Straight from KalapanaHe grew up in a big family in a small village on the Big Island; one of those people whose born circumstance was exactly right for his natural talent. There was no electricity in the village of Kalapana and the only outside music came in by way of battery radio; the entire family played music, often through the night. He said that when people would leave to get some sleep others would join in and carry on. "You'd fall asleep to the music, wake up and the music was still playing. The best alarm clock I ever had. Even today when I play, I still picture all the family getting together and sharing their songs..."
The Multi-talented Ledward Kaapana
January 5, 2002
By Russ Ringsak
He learned to play by watching, listening and imitating, and he practiced hard. He says that, from the beginning, improvisation came natural to him. "I was doing it before I knew what it was," he says. "Everything you play, every time you play, there's a mood, an energy. If you plug into it, the music just flows. Even in a simple song, there are so many different ways to play the melody, the rhythm, the harmony. It never stops if you stay open to it."
The Hawai'ian slack key guitar style is a direct descendent of a herd of 10 cows and 2 bulls given to King Kamehameha in 1792 by George Vancouver. Nobody here had seen a cow before and didn't quite know what to make of the things, except that they belonged to the King and it was understood you didn't fool around with anything of the King's, especially nothing that big. They strolled around loose and ate grass, including the grass in folks' houses, for which they didn't even have to bend down.Over time the herd grew large enough to become an authentic public nuisance and King Kamehameha III got in touch with someone in Mexico who could furnish some vaqueros to sail out and teach Hawai'ins something about roping and riding and associated cattleman's skills, except there was nothing in the deal about using the guitar or even how to tune it. They were called Paniolos, and they left behind a few instruments when they returned to Mexico.
The local paniolos found that by slackening the tuning pegs they could make musical chords without shaping them on the fretboard; make an open chord, put a bar across the fingerboard farther up and you've got the fourth to it. A little farther, bingo, a fifth. Over a hundred different tunings have evolved over the last couple centuries, and the rich and fabulous musical style they developed from this doesn't sound at all cowie when you hear it; but it nevertheless contains the DNA of those 12 bovines of the King.
Led plays the slack key guitar in at least eight tunings, as well as ukulele, bass, and steel guitar, and sings baritone and falsetto. He's has recorded over 50 albums in his 37 years as a musician; 14 of these were with his twin brother Ned on bass and his cousin Dennis Pavao singing falsetto and playing rhythm guitar. He's toured the contiguous states three times.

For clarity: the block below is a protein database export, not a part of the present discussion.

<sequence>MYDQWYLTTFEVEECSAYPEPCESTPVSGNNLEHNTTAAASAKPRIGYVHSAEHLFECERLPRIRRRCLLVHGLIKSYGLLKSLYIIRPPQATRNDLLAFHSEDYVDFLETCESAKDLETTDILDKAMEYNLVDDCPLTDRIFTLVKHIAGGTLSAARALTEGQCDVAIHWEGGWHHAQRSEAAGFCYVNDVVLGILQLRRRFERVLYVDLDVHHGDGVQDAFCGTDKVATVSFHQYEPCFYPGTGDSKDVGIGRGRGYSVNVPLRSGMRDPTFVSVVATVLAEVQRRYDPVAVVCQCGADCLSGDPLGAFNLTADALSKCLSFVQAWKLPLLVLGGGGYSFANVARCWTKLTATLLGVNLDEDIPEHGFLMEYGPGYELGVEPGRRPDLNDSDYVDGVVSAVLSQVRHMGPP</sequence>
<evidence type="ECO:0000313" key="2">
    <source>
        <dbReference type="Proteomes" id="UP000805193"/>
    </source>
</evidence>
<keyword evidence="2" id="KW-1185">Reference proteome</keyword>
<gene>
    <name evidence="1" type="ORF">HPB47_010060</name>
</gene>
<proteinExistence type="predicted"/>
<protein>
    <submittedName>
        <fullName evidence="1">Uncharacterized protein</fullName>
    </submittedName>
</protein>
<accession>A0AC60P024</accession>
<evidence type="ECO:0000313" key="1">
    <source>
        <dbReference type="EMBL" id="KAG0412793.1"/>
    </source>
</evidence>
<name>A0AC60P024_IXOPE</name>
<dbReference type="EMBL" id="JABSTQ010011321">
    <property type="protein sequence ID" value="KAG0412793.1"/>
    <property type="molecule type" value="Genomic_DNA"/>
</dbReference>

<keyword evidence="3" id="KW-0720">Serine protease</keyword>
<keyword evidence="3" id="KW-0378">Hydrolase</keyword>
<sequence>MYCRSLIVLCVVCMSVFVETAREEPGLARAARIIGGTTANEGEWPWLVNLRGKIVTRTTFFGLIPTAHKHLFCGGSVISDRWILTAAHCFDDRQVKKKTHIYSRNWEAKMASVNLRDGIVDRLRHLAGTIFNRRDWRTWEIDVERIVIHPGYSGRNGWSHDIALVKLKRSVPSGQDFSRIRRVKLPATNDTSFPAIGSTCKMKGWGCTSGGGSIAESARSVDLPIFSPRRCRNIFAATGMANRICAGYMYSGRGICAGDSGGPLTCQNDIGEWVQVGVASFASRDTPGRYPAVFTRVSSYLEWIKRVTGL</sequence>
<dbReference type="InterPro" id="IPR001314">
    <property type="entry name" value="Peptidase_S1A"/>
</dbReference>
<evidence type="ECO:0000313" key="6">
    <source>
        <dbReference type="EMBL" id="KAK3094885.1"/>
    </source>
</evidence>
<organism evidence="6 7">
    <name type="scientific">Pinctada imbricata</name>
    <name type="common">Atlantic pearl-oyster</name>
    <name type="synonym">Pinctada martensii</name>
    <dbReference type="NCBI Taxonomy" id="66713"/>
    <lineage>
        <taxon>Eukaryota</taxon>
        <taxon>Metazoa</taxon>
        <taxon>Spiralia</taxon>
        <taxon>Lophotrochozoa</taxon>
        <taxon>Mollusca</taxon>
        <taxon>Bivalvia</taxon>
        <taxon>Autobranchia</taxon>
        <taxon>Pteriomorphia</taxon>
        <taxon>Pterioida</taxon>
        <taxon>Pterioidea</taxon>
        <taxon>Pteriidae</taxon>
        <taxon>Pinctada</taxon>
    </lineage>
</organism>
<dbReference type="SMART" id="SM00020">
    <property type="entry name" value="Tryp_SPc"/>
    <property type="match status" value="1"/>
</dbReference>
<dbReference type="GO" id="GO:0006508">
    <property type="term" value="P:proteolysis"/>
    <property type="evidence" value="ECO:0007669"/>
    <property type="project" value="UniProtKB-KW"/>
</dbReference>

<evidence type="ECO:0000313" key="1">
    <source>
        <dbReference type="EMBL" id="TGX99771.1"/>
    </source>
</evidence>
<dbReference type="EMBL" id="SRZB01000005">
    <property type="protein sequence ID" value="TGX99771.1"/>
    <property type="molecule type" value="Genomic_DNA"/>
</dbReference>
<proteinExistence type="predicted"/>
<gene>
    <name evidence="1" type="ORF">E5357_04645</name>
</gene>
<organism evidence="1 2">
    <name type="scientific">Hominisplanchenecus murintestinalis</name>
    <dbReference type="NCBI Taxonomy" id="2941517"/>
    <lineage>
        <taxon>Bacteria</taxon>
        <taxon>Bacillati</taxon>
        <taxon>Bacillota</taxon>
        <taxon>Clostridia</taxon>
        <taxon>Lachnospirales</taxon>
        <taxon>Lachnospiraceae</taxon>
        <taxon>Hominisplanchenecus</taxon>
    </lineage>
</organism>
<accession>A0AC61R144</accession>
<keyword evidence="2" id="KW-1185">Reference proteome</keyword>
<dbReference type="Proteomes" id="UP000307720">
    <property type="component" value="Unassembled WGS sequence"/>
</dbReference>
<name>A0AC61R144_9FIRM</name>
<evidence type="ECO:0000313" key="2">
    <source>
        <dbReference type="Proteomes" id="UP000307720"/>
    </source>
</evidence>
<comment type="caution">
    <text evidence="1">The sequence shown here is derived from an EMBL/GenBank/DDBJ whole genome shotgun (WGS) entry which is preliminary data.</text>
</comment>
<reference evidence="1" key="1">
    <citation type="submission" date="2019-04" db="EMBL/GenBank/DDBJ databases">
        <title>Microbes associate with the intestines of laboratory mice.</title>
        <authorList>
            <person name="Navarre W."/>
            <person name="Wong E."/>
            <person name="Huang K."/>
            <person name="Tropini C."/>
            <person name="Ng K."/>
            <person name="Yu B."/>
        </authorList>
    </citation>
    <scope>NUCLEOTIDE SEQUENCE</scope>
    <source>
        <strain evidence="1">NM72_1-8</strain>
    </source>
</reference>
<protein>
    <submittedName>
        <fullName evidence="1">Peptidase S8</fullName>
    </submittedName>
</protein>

In 1998 he went to Nashville and recorded Waltz of the Wind on the Dancing Cat label; an all-star session with Jerry Douglas, Ricky Skaggs, Alison Krauss and her brother, bassist Viktor Krauss and her husband, guitarist Pat Bergeson, along with Sonny Landreth and others. Led said, "That was a real dream come true. It was a real honor to meet them all and to share the music. That's something I'll never forget. I just want to say mahalo (thanks) to all of them."
He got back together with pedal steel guitar player Bob Brozman for their second all-acoustic album of duets, In The Saddle, also on Dancing Cat and released last January. It's been called "a treat for all guitar fans."
Led says, "Since the first album, we've done about fifty concerts as a duo. All that time together comes across on the new record. We sound very comfortable with each other." Bob says: "When we made the first CD, I knew only 1900 to 1935 steel playing. Since then, Led and I have developed a nearly telepathic musical rapport. And I've developed a whole new language for accompanying slack key. But mainly, I've learned a lot about the act of playing music from this amazing guy I consider to be a genius."
Led's latest solo release is titled Black Sand and brings Led back to Hawaiian classics, originals and old family favorites. "It all goes back to the 'ohana," he says. "My mom and dad, Uncle Fred, all the musicians back home in Kalapana. They shared the music with me and I've been lucky enough to share it with others all around the world.... I got more good memories than the Big Island has black sand."
His trio, I Kona, is currently playing regularly
at the Hawaiian Regent Hotel on the Diamond Head end of Waikiki in Honolulu.
Lovingly selected from the earliest archives of A Prairie Home Companion, this heirloom collection represents the music from earliest years of the now legendary show: 1974–1976. With songs and tunes from jazz pianist Butch Thompson, mandolin maestro Peter Ostroushko, Dakota Dave Hull and the first house band, The Powdermilk Biscuit Band (Adam Granger, Bob Douglas and Mary DuShane).